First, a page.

McConnell risks negativity backlash

Mitch McConnell, Senate minority leader, is Kentucky's senior senator.
Mitch McConnell, Senate minority leader, is Kentucky's senior senator.

Sen. Mitch McConnell's insta-attacks are burnishing his national image as the ultimate political predator.

But could they come back to bite him in Kentucky?

McConnell is being so petty and dismissive toward his challengers — "nuisance" was Team Mitch's word for Republican Matt Bevin who entered the race this week — that voters might wonder: Does McConnell think that, just because he's been there 30 years, he owns a seat in the U.S. Senate?

Kentuckians own that Senate seat.

And, though McConnell is the master attacker, he is also taking a risk: By the time voters get to the polls, they could have had such a belly full of his negativity they just might un-elect him.

The primary is ten months away, and already McConnell is in full attack mode, hoping to decapitate his challengers before they get started; remember he called this the "Whac-a-Mole" phase.

McConnell enjoys a reputation of not only attacking more effectively than anyone in politics but also of delivering career-ending blows.

That isn't entirely true; Steve Beshear lost to McConnell and later became governor. More to the point, being the nastiest in a nasty game is not that compelling a reason to vote for someone.

McConnell's supporters dismissed Democrat Alison Lundergan Grimes, Kentucky's secretary of state, as a puppet of President Barack Obama and Senate Majority Leader Harry Reid until her awkward announcement, which obviously was not stage managed from Washington. Then McConnell dismissed her as "not ready for prime time."

The National Republican Senatorial Committee created a website called GrimesforSenate.org that accuses her of "hiding from voters" and seeks money for McConnell. Digital dirty tricks may have become politics as usual, but stealing someone else's name does not inspire admiration.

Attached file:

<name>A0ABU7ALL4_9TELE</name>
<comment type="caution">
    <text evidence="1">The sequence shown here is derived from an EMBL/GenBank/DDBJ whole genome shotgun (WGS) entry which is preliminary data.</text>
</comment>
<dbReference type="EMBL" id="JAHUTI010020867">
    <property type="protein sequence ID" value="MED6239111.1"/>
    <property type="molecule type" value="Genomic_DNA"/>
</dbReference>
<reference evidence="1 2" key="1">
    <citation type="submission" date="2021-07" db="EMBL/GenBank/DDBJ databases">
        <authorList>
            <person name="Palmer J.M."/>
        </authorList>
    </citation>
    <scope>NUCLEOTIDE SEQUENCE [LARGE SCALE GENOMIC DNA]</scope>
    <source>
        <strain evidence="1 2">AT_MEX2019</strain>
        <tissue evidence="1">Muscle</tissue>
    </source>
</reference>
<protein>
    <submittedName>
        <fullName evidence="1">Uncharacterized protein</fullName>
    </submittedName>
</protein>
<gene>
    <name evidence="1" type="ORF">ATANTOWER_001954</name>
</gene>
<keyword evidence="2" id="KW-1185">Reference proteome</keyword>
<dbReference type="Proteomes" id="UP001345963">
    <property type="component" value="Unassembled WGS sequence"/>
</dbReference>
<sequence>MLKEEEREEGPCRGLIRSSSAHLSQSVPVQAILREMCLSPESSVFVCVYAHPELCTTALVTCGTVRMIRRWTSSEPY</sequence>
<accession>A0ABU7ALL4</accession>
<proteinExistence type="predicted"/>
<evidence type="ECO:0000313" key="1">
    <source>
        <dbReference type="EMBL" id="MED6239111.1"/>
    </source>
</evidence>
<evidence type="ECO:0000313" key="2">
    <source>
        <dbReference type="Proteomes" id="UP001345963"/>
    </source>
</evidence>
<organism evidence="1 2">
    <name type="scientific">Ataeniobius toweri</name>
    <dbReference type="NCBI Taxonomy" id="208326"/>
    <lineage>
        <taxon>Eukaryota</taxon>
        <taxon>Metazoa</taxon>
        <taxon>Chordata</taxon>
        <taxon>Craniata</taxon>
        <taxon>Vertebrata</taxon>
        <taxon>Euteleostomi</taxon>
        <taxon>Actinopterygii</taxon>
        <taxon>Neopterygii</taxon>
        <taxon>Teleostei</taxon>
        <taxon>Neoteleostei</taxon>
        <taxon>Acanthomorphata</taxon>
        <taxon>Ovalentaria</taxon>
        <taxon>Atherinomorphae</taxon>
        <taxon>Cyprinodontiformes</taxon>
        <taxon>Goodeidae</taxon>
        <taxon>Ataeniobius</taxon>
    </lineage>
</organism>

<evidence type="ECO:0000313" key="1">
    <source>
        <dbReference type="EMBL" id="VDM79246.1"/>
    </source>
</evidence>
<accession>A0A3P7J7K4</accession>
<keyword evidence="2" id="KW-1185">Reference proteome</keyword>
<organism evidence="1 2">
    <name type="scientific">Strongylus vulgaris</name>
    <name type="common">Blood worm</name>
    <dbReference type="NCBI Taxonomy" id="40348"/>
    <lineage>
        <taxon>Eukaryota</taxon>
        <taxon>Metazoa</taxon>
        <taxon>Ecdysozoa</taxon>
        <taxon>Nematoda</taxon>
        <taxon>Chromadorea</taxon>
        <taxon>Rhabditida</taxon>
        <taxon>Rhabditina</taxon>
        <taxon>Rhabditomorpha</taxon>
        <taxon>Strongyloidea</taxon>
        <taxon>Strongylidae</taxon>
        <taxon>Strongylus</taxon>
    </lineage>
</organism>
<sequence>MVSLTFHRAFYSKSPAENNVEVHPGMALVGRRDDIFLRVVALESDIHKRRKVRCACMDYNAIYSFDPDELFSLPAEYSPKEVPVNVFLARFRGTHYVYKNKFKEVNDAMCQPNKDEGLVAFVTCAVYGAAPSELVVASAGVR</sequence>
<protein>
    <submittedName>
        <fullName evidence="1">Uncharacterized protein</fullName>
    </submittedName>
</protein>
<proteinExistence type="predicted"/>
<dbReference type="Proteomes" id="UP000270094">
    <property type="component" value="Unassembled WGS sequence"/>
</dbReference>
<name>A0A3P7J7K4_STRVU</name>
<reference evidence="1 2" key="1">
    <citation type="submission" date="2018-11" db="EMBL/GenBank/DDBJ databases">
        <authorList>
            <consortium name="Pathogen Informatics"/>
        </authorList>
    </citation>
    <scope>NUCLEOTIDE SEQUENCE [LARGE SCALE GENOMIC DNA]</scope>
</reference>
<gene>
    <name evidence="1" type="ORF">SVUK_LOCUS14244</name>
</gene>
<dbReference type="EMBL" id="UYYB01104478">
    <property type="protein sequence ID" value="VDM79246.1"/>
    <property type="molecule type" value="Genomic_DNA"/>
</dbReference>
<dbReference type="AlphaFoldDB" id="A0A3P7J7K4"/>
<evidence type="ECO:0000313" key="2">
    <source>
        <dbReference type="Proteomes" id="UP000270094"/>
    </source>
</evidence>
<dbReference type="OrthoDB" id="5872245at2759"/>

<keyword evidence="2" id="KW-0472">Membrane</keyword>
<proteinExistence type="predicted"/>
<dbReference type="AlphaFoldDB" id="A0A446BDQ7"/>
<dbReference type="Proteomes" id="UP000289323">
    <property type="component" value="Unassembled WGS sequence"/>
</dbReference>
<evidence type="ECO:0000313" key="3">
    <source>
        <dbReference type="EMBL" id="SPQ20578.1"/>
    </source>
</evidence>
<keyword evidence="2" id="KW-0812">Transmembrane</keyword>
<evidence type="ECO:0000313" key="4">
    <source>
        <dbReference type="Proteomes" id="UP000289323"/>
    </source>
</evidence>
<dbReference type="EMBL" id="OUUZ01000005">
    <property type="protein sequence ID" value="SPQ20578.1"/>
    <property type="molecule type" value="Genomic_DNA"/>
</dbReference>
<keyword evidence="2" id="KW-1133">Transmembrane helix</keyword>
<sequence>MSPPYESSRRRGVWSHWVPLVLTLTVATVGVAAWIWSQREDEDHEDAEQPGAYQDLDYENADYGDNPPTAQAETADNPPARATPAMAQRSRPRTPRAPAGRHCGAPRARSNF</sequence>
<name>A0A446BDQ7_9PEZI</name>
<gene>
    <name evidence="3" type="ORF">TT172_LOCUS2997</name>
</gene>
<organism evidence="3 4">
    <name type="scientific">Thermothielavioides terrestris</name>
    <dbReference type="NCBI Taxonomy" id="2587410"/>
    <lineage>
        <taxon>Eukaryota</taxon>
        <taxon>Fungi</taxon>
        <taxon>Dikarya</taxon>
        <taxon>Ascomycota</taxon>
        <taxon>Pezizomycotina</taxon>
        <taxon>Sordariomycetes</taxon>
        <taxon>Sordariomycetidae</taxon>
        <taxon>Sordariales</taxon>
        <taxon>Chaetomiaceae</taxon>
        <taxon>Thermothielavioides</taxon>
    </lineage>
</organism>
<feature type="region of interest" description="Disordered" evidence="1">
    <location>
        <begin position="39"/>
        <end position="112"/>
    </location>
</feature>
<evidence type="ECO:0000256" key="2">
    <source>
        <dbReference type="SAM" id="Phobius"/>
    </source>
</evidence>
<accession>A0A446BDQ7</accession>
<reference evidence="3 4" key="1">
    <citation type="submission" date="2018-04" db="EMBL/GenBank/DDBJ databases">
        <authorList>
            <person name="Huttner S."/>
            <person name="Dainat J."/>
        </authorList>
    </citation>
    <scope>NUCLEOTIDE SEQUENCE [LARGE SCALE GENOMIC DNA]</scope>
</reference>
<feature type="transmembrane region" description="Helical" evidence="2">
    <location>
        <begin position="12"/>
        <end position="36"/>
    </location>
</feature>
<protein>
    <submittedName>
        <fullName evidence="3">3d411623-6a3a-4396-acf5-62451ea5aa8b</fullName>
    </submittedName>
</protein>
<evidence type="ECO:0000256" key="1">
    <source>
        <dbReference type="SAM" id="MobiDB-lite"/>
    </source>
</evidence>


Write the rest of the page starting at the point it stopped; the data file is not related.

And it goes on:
Team Mitch greeted Bevin, a Tea Party Republican, with what Politico called a "slashing TV ad."

We'll leave it to GOP primary voters to judge whether accepting a government grant to salvage a 180-year-old family business after a devastating fire constitutes a "bailout," as McConnell asserts, and disqualifies Bevin as a "Kentucky conservative."

Suffice it to say that McConnell, who voted to bail out banks but not the auto industry, never lets facts stand in the way of a good attack.

Meanwhile, voters are left to wonder why McConnell has had 30 years in the Senate, the last four as the No. 1 Republican, but isn't highlighting his accomplishments.

McConnell is a chief architect of the dysfunctional U.S. Congress and its historically high disapproval ratings — 83 percent of Americans, according to the latest Wall Street Journal/NBC News poll.

He also has been one of his party's most prominent faces at a time when the GOP suffered a second defeat by Obama, whom McConnell had famously vowed to make a one-term president.

You don't have to be a master strategist like McConnell to see why he wants to keep the spotlight on his challengers.

Still, instead of acting like he owns a Senate seat, McConnell could try appealing to Kentuckians by offering a constructive idea or two — if he has any.